It is admitted by defendant that now that the Court of Appeals in Texas has adjudicated plaintiffs' rights to this tract an assignment of their royalty interest under the leases should be made by him, and that he is perfectly willing to do so in compliance with a direction from the court to this effect. It is also admitted by plaintiffs that no royalties have become payable on this particular tract and that there is nothing for which defendant should account.
It is elementary that under American jurisprudence counsel fees are not recoverable except by contract, statute or in equity where a fund has been created -- and even in those instances it is the estate or fund which bears the cost -- not the adversary. None of these conditions are here present.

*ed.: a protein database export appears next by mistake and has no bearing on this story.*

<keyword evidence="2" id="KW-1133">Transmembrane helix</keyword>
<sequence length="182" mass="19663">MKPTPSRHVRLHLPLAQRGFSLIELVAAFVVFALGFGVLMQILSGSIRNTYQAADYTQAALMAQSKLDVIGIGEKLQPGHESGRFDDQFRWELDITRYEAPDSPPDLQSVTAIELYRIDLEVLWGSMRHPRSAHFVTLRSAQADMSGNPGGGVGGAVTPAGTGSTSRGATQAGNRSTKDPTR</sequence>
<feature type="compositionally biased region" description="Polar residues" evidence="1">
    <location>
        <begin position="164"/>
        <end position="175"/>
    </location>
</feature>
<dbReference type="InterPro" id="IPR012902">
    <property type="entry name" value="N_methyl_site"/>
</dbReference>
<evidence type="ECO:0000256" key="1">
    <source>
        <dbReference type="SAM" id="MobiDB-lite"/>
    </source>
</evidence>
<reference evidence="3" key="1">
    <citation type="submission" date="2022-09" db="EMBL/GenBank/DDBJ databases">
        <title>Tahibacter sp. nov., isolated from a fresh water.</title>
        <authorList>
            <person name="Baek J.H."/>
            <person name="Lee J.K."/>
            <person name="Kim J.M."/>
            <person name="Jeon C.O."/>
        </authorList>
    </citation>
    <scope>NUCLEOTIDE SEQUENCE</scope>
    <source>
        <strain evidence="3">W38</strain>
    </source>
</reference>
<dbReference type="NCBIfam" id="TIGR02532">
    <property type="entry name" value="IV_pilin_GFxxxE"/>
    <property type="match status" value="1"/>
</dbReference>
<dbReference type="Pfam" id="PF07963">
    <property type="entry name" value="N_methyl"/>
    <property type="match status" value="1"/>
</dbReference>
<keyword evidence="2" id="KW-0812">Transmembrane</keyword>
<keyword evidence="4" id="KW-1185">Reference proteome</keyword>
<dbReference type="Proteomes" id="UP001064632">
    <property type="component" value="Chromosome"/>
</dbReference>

It is obvious that all four counts are premised on the assumption that defendant as trustee of an express trust in resisting plaintiffs' demands and filing suit unjustifiably withheld property clearly belonging to the beneficiaries of the trust for which he should be surcharged to the extent of paying interest on the property and indemnifying plaintiffs for the expenses of litigation.